For the last decade, advocates and lawmakers have been pushing to pass legislation in Albany that would implement cardiopulmonary resuscitation, or CPR, training as a curriculum standard for all high school students.
One of those advocates is Susan Denis, who teaches a comprehensive CPR instructor program at Pierson High School in Sag Harbor. Ms. Denis’s program hit a 20-year milestone this year—and she said her students have saved nearly 30 lives with their knowledge of the life-saving procedure since the program began in 1994.
“To these guys, it’s a no-brainer,” Ms. Denis said of her present and former students.
The program at Pierson consists of a half-year course that certifies students in basic life support, first aid and heartsaver CPR. Students who take the class then use their skills to teach younger kids at the school, as well as adults throughout the community.
Students currently in the class said knowing CPR is a benefit because it will help them save lives if they ever encounter an individual in cardiac arrest.
“If anything happens … you want at least some idea of what to do,” said sophomore Sheila Mackey. “It’s such an easy thing.”
Some have even applied their skills from the classroom to the real world. Two years ago, Emma Romeo, now a senior, performed the Heimlich maneuver on a young boy she was watching while at work as a camp counselor in Bridgehampton. Ms. Romeo said the boy choked on a Goldfish cracker, but by performing the procedure, she was able to save him.
“Learning [the Heimlich] before made it easy to stay calm in the situation,” she said.
Although the students at Pierson have benefited from Ms. Denis’s program for the last two decades, legislation to get CPR training in schools all across the state and in New York City has been juggled in Albany since 2004. Robin Vitale, senior director of government relations for the American Heart Association, said advocates are simply asking for 30 minutes of education every four years so that each cycle of students is exposed to CPR training at some point in their high school careers. State Assemblyman Fred W. Thiele Jr. said the legislation has been difficult to pass because some lawmakers view it as an unfunded mandate for schools.
This week, however, the bill made it out of the State Senate Standing Committee on Rules and was unanimously approved by the Assembly on Tuesday afternoon, Mr. Thiele said.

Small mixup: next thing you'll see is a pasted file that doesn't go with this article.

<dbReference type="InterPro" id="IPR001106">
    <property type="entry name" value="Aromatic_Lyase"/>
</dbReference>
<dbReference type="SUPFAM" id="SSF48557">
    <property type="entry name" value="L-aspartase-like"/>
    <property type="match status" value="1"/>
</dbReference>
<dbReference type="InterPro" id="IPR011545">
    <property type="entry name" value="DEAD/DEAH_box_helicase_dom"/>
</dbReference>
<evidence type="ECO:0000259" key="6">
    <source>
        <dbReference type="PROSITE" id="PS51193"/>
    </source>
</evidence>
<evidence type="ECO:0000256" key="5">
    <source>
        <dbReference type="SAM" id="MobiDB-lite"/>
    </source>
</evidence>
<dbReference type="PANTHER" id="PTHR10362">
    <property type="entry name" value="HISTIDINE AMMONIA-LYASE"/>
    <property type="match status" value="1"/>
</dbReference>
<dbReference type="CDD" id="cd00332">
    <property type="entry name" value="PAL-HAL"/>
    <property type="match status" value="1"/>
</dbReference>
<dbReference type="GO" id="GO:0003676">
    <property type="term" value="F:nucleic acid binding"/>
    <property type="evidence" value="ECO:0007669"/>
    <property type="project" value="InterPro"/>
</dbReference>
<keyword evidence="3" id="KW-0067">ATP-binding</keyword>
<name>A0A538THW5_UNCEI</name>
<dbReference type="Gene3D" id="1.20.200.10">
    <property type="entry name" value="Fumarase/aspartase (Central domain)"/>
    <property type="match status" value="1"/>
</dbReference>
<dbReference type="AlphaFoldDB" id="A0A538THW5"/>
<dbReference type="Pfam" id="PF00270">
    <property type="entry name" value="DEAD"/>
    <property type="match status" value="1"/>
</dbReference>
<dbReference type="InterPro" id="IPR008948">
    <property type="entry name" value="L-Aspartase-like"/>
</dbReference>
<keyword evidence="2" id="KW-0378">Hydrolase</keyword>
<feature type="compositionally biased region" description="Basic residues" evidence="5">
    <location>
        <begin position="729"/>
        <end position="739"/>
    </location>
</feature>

“After all these years … I was extremely happy,” Mr. Thiele said. “It was great to finally see this bill pass. But we still have a lot of work to do.”
The bill will now travel to Governor Andrew M. Cuomo, who has a month to sign it into law, Ms. Vitale said. From there, State Education Commissioner John B. King Jr. will have to make a recommendation to the Board of Regents, which has the final say on implementing CPR training in the state high school curriculum.
“It’s a tremendous show of support from the legislature,” Ms. Vitale said. “I think people are really starting to understand that our students would benefit from this. Once the schools understand how simple this is … they will be ready, willing and able.”
Ms. Denis said she was thrilled that the legislation passed, adding that it’s one step closer to ensuring that more lives will be saved from CPR.
“It will make it safer for a lot more people,” she said. “We can always hope that everyone will find a way to teach it.”
According to the American Heart Association, three to five minutes of CPR can triple a person’s survival rate. However, only 10 percent of the 424,000 people who go into cardiac arrest outside of a hospital every year survive, most likely because they do not get timely CPR.
Just 16 states across the country have passed laws requiring that all high school students go through some form of CPR training.
“It’s just a nice thing to know if you have the chance to save someone’s life,” said Pierson High School senior Zachary DePetris.